Perhaps the single most important change that is taking place in health care in the United States is the effort to shift non-intensive patient care out of hospitals and back into their homes. Convalescence and long-term care are no longer cost-effective in a hospital environment, the thinking goes; patients recover more quickly in familiar and comfortable surroundings; and, at the macro level, as the nation ages we are going to find ourselves with a shortage of hospital beds unless we either a) spend the national treasure on building more and bigger hospitals, or b) shift care outside of the hospital.
America is not alone in this regard. Look at any society in the world that is aging, and you will find policymakers and medical professionals wrestling with the same issue, and the next major country to do so will be China.
For that reason, Health Care Comes Home: The Human Factors is not only timely, it is also relevant far beyond the U.S. In the book, the authors begin by shooting a commonly-held misconception: the success of in-home care does not hinge on technology as much as it does on the caregivers who must use it.
Preparing a new generation of caregivers as home caregivers is, therefore, essential, as is designing a new generation of machines. The success of home care means that the caregivers must be able to use the technology that will make the practice practicable, and the companies designing home-care equipment will have to take into account a series of factors vastly different from those they use to develop devices for hospital use.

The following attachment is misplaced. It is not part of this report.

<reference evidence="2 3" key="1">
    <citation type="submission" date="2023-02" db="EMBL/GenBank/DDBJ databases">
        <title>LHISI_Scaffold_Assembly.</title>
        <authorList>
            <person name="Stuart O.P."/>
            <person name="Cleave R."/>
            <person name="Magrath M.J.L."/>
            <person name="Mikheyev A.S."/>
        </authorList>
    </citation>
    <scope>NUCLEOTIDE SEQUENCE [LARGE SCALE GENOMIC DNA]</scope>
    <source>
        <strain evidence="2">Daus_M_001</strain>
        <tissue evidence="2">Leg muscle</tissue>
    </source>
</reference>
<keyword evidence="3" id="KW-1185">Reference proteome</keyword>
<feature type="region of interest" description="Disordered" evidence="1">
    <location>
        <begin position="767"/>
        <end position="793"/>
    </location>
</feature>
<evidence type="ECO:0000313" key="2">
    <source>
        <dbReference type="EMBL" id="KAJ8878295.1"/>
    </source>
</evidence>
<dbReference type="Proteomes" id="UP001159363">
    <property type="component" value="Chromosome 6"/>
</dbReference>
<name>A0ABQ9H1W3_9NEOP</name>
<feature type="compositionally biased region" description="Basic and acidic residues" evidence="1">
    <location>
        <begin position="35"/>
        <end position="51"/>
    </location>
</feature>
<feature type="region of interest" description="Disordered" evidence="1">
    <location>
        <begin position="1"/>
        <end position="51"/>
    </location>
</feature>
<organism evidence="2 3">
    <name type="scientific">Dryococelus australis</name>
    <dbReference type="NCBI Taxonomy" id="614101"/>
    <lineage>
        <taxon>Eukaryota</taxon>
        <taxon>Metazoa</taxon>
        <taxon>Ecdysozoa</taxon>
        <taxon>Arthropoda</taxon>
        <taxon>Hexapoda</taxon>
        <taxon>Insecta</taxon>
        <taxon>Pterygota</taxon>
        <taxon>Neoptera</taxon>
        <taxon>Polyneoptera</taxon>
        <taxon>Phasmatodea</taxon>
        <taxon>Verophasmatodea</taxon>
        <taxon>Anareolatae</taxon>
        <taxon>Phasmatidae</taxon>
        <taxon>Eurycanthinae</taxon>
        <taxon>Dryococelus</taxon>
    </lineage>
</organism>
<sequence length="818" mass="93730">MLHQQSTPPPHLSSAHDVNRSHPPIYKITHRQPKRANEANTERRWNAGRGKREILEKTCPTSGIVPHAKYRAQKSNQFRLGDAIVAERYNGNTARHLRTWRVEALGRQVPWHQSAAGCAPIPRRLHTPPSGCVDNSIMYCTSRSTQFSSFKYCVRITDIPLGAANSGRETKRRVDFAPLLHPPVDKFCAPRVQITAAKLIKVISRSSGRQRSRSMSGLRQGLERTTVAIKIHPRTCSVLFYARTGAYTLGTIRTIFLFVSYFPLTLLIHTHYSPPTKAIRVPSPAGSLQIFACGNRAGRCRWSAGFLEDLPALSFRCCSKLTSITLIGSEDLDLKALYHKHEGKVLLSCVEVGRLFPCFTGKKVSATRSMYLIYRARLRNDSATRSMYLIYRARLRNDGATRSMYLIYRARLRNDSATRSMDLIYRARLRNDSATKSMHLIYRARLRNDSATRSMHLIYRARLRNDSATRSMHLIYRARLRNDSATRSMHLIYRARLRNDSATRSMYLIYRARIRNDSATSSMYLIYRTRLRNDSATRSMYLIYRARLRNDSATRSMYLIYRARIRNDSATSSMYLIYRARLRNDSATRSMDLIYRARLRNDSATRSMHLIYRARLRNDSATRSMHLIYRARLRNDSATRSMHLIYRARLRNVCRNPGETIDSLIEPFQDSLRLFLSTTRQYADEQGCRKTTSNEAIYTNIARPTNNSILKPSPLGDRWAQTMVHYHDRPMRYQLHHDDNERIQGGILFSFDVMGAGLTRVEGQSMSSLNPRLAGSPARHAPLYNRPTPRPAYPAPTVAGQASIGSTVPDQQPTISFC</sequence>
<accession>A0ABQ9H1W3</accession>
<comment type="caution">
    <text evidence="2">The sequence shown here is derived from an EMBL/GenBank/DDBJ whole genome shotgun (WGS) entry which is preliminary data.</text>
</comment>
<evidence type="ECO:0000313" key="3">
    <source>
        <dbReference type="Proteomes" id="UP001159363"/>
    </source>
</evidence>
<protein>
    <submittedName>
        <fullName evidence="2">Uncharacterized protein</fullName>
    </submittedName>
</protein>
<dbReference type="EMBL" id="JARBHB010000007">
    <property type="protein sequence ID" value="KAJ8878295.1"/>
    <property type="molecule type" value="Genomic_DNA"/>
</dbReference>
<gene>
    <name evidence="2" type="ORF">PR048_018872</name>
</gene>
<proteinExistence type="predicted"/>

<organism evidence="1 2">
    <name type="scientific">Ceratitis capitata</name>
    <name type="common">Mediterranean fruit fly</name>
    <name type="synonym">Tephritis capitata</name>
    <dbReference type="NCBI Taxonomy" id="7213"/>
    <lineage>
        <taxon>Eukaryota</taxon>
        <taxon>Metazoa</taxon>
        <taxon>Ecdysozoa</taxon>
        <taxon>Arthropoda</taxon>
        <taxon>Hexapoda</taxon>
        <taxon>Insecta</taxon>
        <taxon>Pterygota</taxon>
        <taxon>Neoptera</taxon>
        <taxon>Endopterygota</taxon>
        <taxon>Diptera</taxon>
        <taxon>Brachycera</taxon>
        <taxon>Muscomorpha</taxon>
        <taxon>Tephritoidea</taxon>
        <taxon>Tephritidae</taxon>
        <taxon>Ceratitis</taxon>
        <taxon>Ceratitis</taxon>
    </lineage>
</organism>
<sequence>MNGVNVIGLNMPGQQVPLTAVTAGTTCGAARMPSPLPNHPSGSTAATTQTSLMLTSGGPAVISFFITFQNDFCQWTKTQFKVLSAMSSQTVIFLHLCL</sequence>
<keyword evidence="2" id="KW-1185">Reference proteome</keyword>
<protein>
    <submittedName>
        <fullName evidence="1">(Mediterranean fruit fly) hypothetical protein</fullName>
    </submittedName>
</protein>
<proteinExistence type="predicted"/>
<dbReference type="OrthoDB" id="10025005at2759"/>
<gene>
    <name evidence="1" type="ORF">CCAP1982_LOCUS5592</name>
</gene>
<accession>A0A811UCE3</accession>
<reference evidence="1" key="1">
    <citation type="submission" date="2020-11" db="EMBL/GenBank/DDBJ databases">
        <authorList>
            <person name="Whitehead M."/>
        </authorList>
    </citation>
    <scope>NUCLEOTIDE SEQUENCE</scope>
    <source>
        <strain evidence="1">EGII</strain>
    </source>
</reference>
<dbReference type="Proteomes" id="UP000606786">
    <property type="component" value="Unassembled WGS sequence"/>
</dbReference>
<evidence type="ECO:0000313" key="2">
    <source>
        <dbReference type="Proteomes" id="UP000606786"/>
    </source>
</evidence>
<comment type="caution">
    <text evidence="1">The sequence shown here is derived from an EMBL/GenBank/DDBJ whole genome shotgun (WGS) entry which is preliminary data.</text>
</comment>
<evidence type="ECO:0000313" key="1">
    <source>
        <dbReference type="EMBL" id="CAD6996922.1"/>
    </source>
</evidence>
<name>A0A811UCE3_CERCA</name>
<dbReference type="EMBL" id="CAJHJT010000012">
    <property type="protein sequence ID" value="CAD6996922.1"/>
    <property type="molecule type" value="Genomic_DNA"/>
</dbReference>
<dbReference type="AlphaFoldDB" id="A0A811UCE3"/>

As an example of one device where this has already happened, look at the automated external defibrillator, or AED. Forty years ago, defibrillators were used outside of hospitals only by doctors, nurses, or paraprofessionals with six months training. Today, anybody with a modest IQ and a calm disposition can use an AED. That type of change now has to be extended to dozens of complex medical devices in order to make home care both feasible and effective. The better the designers get at their work, the more care that can be moved outside of the hospitals.
This book is a fascinating look at the future of healthcare. All of us will be affected by its conclusions, so whether you are a medical professional, or if you pride yourself on being an informed consumer of medical services, this book is well worth reading.
- Home Care Website Now Offers Boomers, Seniors and Caregivers Solutions to “Age in Place” with HomeCareSource.com (prweb.com)
- Report Calls for Improvement in Home Health Care (webmd.com)
- Improving healthcare for residential care homes (institutemh.wordpress.com)
- health care transportation and health care in transition. (drscribe.wordpress.com)
- Aging (and walking) In Place (josephineensign.wordpress.com)